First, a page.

Long term reader first time poster GM, but i thought you might be interested in my brief flirtation with living in this country. I arrived last august to take up a reasonably well paid (for me) job from the UK. I grew up in the north but from 18 yrs to 37 lived in GB and elsewhere. And I live in Strandhill, Sligo - seen worse. But the domestic chief of staff and I have decided, after 9 months that we're going to live in the north instead. The final kick in the teeth was the budget and everyone having to stick to it except, errr TDs who still get to keep their pay rises. The VRT tried to do my wife for 5000 euros just for driving her second hand car across the border (they argued that we only owned it for 5 and a half months and had to pay the money). It says on the vrt website that the onus is on me to prove when I imported the vehicle - so that'll be guilty until proven innocent again. By moving north I can rent a bigger house and be better off by 600 euro a month BEFORE I buy any groceries. Example - phone and broadband here - 50 euro. Phone and broadband in north - 13 euro. School books free. Health free. Dogshit free. It's this last one which really gets my goat. I live in a beautiful part of the world which is littered with dogshit! I counted 20 in the first mile of a run recently before I gave up. Why can't people pick it up like in any civilised country (not france of course). So I'd love to hang around for the next election to vote the bastards out (to be replaced with what???) but I'm voting with my feet. Thank god I never bought a house! Sadly I still have to pay 40 cents in tax on every single euro I earn when it's all evened out. Please keep up the good work and give me a shout when the revolution starts.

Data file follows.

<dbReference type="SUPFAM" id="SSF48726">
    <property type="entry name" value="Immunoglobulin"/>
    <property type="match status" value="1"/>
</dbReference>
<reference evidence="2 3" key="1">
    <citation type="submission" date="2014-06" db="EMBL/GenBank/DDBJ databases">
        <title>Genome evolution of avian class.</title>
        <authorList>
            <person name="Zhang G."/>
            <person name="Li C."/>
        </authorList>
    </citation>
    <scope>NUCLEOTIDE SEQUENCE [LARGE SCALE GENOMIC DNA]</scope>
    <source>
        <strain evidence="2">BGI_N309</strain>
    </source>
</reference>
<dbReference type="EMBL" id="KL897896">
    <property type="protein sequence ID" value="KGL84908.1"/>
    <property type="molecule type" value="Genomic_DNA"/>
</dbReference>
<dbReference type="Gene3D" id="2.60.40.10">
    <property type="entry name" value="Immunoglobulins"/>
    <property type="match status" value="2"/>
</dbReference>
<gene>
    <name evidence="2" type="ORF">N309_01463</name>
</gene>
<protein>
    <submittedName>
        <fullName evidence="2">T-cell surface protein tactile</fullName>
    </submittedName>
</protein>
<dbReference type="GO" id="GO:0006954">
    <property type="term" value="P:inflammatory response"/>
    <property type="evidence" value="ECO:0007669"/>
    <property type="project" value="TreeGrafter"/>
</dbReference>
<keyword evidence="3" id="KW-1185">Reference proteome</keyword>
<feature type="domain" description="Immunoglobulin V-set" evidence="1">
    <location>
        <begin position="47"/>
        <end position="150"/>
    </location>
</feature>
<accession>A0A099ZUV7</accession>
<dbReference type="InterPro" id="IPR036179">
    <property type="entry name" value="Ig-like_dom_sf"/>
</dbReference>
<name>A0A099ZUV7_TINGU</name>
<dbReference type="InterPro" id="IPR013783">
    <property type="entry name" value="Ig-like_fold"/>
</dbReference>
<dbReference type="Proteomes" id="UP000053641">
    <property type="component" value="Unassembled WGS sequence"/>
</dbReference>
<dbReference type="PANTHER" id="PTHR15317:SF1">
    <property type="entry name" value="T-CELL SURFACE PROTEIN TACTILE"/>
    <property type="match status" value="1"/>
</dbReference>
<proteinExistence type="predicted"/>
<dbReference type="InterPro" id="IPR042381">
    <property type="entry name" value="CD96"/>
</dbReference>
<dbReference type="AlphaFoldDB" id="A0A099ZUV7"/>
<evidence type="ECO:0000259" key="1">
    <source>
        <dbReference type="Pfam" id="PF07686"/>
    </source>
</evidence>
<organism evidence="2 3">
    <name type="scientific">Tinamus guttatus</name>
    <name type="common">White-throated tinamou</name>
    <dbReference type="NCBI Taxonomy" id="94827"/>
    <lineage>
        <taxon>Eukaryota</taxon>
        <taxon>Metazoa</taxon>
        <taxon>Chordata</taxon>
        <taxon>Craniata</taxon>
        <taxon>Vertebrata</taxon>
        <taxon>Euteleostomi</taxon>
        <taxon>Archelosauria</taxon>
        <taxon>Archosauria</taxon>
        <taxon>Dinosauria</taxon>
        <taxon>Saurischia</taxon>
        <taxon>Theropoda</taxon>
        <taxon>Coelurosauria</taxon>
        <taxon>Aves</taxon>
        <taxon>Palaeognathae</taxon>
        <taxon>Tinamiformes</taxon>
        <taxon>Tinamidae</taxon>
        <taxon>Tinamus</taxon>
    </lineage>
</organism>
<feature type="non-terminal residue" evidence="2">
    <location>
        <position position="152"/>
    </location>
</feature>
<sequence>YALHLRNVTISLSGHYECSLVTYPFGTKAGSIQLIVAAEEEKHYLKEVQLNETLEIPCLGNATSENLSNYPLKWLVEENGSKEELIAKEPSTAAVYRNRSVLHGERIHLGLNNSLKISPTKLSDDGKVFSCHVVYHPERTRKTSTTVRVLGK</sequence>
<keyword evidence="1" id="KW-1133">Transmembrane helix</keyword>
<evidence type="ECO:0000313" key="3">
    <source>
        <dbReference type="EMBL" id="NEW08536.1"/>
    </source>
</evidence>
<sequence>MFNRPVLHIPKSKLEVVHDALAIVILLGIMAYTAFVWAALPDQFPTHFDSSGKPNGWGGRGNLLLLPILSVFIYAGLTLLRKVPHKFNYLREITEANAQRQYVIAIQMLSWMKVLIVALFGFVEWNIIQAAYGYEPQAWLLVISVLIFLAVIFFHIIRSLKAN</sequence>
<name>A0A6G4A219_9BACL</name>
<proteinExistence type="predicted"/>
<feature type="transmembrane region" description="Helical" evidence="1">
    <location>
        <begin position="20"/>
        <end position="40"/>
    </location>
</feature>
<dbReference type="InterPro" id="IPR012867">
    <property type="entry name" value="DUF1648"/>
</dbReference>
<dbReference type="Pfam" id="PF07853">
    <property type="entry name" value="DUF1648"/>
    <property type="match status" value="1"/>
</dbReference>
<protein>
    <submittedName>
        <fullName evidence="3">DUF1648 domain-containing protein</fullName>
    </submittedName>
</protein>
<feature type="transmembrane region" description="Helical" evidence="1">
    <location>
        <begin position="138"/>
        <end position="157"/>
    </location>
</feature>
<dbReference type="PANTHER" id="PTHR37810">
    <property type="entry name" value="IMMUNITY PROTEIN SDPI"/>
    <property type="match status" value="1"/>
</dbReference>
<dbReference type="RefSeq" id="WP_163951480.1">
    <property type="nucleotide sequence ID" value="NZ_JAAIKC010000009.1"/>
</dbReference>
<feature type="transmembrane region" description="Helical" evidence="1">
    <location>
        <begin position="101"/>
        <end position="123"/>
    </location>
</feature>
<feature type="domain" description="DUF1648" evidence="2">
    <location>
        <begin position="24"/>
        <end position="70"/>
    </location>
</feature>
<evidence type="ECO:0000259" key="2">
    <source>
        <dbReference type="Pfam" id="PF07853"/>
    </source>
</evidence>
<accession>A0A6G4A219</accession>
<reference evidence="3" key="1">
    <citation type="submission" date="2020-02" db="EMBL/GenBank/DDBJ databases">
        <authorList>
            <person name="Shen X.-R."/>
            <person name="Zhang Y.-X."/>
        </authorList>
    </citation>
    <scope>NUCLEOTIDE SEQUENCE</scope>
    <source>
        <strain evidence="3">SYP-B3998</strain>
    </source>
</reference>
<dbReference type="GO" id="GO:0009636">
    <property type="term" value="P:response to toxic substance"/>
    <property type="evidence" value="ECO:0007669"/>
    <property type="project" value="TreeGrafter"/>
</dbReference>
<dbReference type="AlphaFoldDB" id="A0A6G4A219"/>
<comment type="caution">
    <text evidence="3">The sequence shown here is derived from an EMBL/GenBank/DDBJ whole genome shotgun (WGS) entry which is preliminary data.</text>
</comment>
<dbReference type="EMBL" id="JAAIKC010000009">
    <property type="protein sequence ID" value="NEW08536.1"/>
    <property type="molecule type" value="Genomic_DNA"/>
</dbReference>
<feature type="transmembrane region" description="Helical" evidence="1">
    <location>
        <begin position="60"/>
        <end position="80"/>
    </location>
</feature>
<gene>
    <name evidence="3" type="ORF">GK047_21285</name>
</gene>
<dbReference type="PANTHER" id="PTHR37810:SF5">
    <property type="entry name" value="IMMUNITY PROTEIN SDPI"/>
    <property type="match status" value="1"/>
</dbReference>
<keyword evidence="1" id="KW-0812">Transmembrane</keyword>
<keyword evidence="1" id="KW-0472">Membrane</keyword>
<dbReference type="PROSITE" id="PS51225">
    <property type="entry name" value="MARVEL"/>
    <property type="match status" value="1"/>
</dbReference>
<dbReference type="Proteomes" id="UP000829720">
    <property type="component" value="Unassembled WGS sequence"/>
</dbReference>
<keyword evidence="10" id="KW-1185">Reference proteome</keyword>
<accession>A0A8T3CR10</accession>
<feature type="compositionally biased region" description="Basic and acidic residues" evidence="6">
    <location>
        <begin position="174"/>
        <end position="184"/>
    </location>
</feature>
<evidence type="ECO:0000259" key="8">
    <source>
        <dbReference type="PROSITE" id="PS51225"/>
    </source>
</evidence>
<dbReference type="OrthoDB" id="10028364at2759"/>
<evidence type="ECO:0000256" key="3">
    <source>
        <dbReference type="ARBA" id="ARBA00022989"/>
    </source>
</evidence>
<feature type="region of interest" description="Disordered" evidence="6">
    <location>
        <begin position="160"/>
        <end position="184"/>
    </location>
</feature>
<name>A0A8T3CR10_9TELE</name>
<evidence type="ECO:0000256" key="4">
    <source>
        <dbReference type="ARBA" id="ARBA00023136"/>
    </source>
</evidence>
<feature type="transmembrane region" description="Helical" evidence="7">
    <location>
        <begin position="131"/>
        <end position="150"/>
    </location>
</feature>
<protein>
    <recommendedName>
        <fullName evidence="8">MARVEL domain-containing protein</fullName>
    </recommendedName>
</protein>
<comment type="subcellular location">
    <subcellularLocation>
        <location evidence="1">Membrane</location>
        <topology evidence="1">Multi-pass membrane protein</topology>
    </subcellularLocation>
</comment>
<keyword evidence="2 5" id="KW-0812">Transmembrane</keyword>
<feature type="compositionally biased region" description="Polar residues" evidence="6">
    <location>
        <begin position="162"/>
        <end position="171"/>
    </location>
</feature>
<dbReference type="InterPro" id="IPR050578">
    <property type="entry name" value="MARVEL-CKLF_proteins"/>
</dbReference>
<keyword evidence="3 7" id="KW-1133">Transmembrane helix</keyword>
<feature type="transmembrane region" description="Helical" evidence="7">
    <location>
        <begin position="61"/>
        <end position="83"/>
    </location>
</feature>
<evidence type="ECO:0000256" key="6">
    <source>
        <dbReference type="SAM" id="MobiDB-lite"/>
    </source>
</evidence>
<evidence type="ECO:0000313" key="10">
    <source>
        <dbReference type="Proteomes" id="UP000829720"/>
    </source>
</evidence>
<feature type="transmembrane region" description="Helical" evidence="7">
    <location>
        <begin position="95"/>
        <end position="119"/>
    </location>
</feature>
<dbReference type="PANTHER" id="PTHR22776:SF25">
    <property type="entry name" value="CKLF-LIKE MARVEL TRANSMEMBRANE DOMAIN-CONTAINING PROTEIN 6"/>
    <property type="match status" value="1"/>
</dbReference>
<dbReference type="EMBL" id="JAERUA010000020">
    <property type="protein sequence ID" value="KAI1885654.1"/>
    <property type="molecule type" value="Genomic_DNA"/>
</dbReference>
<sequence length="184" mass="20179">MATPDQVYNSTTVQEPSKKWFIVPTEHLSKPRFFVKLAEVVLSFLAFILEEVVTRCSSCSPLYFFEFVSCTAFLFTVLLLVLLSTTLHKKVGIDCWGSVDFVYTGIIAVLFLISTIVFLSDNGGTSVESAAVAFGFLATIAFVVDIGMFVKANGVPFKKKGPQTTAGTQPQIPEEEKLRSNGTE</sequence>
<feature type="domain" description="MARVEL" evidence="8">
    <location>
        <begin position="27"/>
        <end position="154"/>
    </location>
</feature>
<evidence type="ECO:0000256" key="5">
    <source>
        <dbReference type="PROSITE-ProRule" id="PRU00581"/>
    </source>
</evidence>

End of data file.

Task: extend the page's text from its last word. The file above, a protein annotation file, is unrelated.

The Gombeen Man said...

Well Denis, I wish you all the very best up north - and fair play to you for having a get-out plan. You are screwed every which way here, and your VRT experience illustrates that nicely. It's scandalous, and it's so accepted here. Nation of rebels, eh?

If there is ever a revolution (and I doubt it, because the place is full of arseholes), I sincerely hope it's an improvement on the last one they had.

Good luck to you and the Domestic Chief of Staff! Keep visiting Gombeen Nation though, if only out of sympathy for our suffering!

Anonymous said...

"Erin go broke indeed" arsa Eamon Devalue-Eire from his cool basement apartment amongst the Glasnevin patiotic elite.

Ponyboy in Tasmania.

PS - that offer of a pint still holds if you ever come down this way - you really do deserve it.

Anonymous said...

HI THERE MISTER GM i tell ya iam outraged at this krugman dude,his ny times article erin gone broke nonsense, last summer when erin was the 2nd richest country in the whole wide wurld he didnt write about that did he, this iz racism pure and simple anti irish the only kind i cant stand,i suspect kruggie iz english you cant trust begrudgers raised on sausages and wake tay , another dude not to be trusted iz bogman obama he wants to end a nice little tax fiddle us multinationals had going in oirland running global sales through their irish office bumping up the irish gdp to boot ,iwill never again trust another offaly man with or without a tan, must be off now for a few TULLAMORE DEWS and watch out for stars prancing around beverly hills